POSTED: 1:30 a.m. HST, Nov 11, 2011
LAST UPDATED: 1:49 a.m. HST, Nov 11, 2011
Treasury Secretary Timothy Geithner Thursday urged China to continue allowing its currency to strengthen, a move that could translate into increased spending by the growing number of Chinese visitors to Hawaii.
Allowing a further appreciation of the Chinese yuan is just one of the steps that the 21 nations attending the Asia Pacific Economic Cooperation meeting can undertake to achieve more "balanced" growth and bolster the global economy as Europe struggles through its debt crisis, Geithner said at a news conference after a meeting with other APEC finance ministers at the Hawai'i Convention Center.
"We are all directly affected by the crisis in Europe, but the economies gathered here are in a better position than most to take steps to strengthen growth in the face of these pressures from Europe," Geithner said.
"That capacity for growth is essential to the prosperity of the United States, and that's why we are committed to continued engagement with the economies of the Pacific Rim, including more open and productive trade relationships," he said.
In addition to pushing for more market-based foreign exchange rate policies, APEC finance ministers pledged to do more to stimulate domestic growth, undertake financial reforms, invest more in infrastructure and expand the reach of safe and reliable financial services for the poor, Geithner said.
His comments were echoed in a joint ministerial statement issued by the finance ministers after their meeting.
Years of foreign exchange manipulation by Chinese authorities have resulted in a situation where the yuan is significantly undervalued in global currency markets. China pursued a weaker yuan policy because it made the country's goods more competitive in world markets and improved the country's growth rate.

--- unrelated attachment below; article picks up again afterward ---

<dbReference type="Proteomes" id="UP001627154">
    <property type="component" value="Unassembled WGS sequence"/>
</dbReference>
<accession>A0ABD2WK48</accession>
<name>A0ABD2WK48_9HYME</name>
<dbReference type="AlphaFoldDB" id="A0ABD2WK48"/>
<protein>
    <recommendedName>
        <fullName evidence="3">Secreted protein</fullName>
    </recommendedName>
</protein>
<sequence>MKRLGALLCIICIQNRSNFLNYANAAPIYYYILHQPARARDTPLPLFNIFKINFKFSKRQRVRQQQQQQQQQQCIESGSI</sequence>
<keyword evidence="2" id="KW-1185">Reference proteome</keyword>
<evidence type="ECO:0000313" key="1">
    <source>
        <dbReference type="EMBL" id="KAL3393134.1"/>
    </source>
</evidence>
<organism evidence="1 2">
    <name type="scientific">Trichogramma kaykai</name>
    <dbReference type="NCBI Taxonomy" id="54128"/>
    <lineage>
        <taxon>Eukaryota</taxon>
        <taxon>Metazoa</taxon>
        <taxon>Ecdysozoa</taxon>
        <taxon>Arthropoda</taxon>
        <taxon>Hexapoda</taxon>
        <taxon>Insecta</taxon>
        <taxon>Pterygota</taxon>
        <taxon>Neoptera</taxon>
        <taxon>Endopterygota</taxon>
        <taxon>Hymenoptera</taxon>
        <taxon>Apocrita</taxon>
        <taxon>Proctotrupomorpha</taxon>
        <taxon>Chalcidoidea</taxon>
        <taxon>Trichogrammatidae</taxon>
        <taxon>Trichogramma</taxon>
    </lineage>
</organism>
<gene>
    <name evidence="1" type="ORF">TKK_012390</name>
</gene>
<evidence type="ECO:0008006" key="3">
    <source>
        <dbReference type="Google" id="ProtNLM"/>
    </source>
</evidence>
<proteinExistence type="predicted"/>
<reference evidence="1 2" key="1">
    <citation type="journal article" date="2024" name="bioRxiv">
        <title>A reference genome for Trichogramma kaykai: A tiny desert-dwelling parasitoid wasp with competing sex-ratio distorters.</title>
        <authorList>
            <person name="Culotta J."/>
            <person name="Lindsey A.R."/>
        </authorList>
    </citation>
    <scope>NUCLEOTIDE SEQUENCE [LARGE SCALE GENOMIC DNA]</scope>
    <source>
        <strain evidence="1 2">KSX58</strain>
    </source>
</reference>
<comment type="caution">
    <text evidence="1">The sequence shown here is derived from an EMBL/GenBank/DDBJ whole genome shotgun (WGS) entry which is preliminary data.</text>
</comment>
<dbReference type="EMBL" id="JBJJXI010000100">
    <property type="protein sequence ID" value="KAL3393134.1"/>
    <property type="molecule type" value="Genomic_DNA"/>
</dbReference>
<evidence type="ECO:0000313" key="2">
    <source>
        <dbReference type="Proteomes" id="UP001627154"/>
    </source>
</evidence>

In June 2010 China agreed to slightly relax its grip on the yuan and let the currency appreciate modestly. Since then the yuan has gone up about 10 percent after adjusting for inflation, Geithner said.
Still, China can do more, he said. "It is the judgment of most independent economists and analysts that look at China's exchange rate that it is still significantly undervalued," he said.
Geithner said the APEC finance ministers agreed that global growth will be "aided by exchange rate policies in China and other Asian economies that allow their currencies to adjust in response to market forces."
"China in particular, must continue to allow its currency to strengthen, and China has acknowledged the importance of faster exchange rate adjustment," Geithner said.
While allowing the yuan to strengthen is considered an important part of balancing the global economy, such a move also bodes well for Hawaii's visitor industry.
A stronger yuan will give more buying power to Chinese visitors, who are a small but growing segment of Hawaii's tourism market.
Visitor arrivals from China totaled nearly 58,000 through the first nine months of this year, up 27 percent from the same period last year. The number of visitors from China is on track to reach a record 91,662 for the year, according to Hawaii Tourism Authority projections.
And the $360.68 average daily spending by Chinese visitors during the first nine months of this year surpassed even the free-spending Japanese, the HTA said.
Shopping was the No. 1 spending category for Chinese visitors at $185.91 a day per person, followed by lodging at $69.42, the HTA reported.